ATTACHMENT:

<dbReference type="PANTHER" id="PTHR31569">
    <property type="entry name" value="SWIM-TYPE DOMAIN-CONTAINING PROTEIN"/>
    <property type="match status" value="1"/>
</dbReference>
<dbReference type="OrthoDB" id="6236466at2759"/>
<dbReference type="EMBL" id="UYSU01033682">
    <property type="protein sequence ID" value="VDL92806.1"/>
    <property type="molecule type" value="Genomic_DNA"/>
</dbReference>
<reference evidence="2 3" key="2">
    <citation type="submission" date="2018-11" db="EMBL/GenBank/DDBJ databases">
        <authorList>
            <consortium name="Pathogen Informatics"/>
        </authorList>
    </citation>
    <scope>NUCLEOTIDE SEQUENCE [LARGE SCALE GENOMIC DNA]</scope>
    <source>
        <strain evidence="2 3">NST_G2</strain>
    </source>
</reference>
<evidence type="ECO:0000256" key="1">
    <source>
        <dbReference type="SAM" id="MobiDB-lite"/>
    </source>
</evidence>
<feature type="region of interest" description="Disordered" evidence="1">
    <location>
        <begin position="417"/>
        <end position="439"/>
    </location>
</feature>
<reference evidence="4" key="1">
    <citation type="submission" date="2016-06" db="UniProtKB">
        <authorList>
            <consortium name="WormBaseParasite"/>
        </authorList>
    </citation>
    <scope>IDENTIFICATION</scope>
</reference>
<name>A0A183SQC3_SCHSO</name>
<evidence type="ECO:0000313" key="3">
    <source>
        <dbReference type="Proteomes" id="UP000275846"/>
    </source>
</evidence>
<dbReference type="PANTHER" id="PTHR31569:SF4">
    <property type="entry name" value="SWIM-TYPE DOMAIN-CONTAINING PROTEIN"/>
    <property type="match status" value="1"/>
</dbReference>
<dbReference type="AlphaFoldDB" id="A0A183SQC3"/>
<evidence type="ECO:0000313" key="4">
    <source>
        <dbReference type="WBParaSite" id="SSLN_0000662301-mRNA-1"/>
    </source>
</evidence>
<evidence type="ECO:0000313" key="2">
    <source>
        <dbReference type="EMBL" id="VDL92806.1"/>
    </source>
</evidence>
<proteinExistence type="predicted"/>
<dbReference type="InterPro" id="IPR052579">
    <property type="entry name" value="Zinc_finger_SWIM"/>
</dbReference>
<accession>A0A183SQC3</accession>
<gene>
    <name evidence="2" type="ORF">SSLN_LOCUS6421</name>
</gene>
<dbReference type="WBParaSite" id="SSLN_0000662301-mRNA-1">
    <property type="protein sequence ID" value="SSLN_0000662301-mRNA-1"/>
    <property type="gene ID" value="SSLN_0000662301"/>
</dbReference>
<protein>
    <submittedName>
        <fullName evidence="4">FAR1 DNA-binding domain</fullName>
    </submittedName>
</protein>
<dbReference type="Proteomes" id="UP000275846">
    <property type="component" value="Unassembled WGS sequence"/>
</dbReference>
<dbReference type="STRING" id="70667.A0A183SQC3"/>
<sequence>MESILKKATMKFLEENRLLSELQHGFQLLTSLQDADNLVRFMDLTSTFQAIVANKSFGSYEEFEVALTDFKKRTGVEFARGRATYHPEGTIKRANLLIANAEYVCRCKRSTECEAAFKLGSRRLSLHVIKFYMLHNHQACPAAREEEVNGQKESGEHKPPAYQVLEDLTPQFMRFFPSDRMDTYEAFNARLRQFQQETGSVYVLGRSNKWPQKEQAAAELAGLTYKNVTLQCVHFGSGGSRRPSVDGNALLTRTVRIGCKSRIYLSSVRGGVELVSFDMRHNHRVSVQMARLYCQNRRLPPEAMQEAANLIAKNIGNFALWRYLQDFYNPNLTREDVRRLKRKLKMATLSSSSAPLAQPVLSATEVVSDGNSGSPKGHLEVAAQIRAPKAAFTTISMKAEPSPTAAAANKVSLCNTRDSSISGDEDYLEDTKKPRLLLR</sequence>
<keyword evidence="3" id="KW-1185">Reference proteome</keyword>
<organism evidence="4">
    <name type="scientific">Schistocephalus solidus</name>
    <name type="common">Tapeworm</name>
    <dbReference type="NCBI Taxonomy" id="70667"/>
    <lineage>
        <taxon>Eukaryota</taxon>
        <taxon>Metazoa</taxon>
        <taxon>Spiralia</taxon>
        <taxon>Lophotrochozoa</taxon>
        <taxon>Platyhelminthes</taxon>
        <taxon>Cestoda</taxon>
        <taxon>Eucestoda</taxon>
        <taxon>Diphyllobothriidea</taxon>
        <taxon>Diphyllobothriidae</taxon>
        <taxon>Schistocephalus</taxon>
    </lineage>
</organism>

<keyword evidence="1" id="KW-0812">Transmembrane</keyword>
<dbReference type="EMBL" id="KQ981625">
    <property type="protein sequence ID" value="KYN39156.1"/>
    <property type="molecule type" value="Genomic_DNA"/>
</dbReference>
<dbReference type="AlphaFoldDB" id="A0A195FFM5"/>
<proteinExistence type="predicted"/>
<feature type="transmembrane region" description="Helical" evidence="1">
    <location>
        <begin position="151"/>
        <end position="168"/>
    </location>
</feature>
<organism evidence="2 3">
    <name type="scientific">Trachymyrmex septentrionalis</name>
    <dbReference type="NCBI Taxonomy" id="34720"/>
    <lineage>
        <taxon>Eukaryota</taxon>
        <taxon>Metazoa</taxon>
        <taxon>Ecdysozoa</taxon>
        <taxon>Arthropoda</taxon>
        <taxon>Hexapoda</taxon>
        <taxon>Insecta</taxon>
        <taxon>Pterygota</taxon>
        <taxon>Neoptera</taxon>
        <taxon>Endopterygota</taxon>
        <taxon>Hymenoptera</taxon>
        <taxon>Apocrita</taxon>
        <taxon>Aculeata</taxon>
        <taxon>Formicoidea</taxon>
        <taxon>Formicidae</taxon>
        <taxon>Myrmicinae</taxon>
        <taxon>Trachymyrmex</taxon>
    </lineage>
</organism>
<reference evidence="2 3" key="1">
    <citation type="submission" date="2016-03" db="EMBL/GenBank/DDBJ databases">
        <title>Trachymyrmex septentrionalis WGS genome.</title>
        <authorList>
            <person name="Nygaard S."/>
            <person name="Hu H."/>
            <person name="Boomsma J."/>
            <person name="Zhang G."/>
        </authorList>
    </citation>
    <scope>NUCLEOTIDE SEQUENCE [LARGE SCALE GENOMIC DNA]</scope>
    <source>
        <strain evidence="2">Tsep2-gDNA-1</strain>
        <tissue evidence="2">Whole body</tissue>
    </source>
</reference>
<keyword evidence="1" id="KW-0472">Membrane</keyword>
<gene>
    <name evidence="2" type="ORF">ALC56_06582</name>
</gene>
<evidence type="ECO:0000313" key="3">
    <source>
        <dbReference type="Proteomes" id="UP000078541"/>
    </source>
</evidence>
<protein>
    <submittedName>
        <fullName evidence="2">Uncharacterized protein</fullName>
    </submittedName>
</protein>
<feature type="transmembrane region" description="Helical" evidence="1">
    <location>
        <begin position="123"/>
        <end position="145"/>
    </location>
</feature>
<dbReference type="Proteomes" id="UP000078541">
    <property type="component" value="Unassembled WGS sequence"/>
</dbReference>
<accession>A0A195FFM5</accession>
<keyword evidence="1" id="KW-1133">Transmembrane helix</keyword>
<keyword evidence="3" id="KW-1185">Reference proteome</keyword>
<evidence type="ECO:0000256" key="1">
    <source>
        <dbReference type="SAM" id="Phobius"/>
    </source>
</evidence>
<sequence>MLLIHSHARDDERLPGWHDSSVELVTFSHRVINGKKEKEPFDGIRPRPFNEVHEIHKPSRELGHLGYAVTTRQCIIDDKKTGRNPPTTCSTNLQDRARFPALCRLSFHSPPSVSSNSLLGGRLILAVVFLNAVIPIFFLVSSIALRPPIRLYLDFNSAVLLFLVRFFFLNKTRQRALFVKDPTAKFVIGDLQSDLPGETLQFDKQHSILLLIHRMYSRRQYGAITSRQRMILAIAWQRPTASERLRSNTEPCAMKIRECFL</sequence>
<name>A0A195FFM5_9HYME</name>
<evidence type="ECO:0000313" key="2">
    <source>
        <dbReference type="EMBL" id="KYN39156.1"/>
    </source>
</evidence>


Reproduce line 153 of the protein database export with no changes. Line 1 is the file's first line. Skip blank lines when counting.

<gene>